Nevertheless, the most progressive voices obtained a few mentions of the need to protect SRHR. The text recognizes the need to integrate a gender perspective into the commitments made by States to finance development. In particular, it calls for “universal access” to SRHR, increasing investment in health services, including digital ones, and it recognizes “that the human rights of women include their right to have control over and decide freely and responsibly on all matters related to their sexuality, including sexual and reproductive health, free of coercion, discrimination and violence”. 


The final text also calls on governments and private donors to increase their support for civil society organizations in the form of sustainable, flexible, multi-year funding. Such wording is important for Equipop and its partners’ advocacy.

Finally, the Commission on the Status of Women adopted a resolution on HIV/AIDS in parallel with the negotiations on the agreed conclusions, reiterating the importance of linking the fight against HIV/AIDS with the fight against gender inequality, and urging States to take joint action on both fronts, in line with the commitments made by the international community.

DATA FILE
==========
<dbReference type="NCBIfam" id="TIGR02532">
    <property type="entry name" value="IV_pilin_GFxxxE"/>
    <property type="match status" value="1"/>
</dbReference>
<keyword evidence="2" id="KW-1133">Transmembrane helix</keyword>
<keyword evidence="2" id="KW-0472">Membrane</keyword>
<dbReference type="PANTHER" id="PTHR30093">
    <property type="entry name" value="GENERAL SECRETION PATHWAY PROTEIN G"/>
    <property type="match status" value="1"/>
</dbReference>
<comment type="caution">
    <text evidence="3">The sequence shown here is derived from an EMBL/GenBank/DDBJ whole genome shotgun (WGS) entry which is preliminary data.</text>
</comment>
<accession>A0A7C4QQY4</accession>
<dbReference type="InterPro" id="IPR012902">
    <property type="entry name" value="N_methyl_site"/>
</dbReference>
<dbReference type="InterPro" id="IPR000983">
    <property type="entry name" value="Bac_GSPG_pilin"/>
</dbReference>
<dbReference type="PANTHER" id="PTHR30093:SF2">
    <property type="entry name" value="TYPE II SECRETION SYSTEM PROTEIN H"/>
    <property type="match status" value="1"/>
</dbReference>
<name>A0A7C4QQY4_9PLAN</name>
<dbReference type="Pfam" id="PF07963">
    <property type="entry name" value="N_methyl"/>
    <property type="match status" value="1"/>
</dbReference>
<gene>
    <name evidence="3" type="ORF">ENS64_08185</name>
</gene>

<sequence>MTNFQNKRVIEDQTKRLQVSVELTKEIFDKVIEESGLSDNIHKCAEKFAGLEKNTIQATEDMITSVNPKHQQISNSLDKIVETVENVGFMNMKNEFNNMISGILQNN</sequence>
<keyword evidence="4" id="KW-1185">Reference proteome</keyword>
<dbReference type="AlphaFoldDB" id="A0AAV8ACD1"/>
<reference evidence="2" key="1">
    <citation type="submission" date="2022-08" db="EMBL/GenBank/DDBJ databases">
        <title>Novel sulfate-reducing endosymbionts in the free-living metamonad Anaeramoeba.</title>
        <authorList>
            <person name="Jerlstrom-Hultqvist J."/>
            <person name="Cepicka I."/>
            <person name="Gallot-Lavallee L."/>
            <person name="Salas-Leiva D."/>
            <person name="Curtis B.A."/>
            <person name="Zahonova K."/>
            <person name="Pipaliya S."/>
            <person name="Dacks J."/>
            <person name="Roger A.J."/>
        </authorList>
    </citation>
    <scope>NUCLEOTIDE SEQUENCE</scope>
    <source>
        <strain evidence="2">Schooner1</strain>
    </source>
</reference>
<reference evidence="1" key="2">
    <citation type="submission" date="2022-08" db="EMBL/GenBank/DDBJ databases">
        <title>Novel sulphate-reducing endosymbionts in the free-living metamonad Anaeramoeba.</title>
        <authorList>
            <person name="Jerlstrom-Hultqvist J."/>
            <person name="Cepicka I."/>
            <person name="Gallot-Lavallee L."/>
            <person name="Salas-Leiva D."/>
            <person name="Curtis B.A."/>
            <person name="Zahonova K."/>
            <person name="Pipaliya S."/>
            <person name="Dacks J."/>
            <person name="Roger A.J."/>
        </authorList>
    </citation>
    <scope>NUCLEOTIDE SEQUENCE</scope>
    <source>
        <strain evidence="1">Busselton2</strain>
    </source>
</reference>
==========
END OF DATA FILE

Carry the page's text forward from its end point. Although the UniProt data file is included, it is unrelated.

Mobilizing progressive States to make significant advances in gender equality

To counter conservative voices attacking the rights of women and LGBTQIA+ people, Equipop wrote an open letter which called on progressive Member States to join forces and mobilize during negotiations to reach agreed conclusions that protect these rights as far as possible.The organization also supported France in the run-up to the CSW and throughout the negotiations, by sharing analysis and amendments to the agreed conclusions consolidated through the Countdown 2030 Europe consortium, as well as during strategic exchanges with the Permanent Representation of the French Republic to the United Nations. Pursuing this dialogue is vital, with regards to France’s feminist foreign policy, and in the run-up to forthcoming international events such as the CPD57 and the Summit for the Future. 

France’s speeches at the CSW were marked by the promotion of this feminist foreign policy, which aims to protect SRHR on the international stage. To be credible, France must be consistent, and therefore ensure the effectiveness of SRHR on its territory as well: it must ensure effective access to all sexual and reproductive health care, including abortion which is now enshrined in its constitution, and secure funding to feminist associations, precisely the topic of the CSW discussions this year.

In the upcoming weeks, Equipop will stay mobilized and will continue to challenge the government, at a time where major budget cuts have been announced by Minister Bruno Le Maire, which threaten funding for public policies on gender equality and feminist movements in France and abroad. We call on the French government and parliamentarians to do everything in their power to protect them.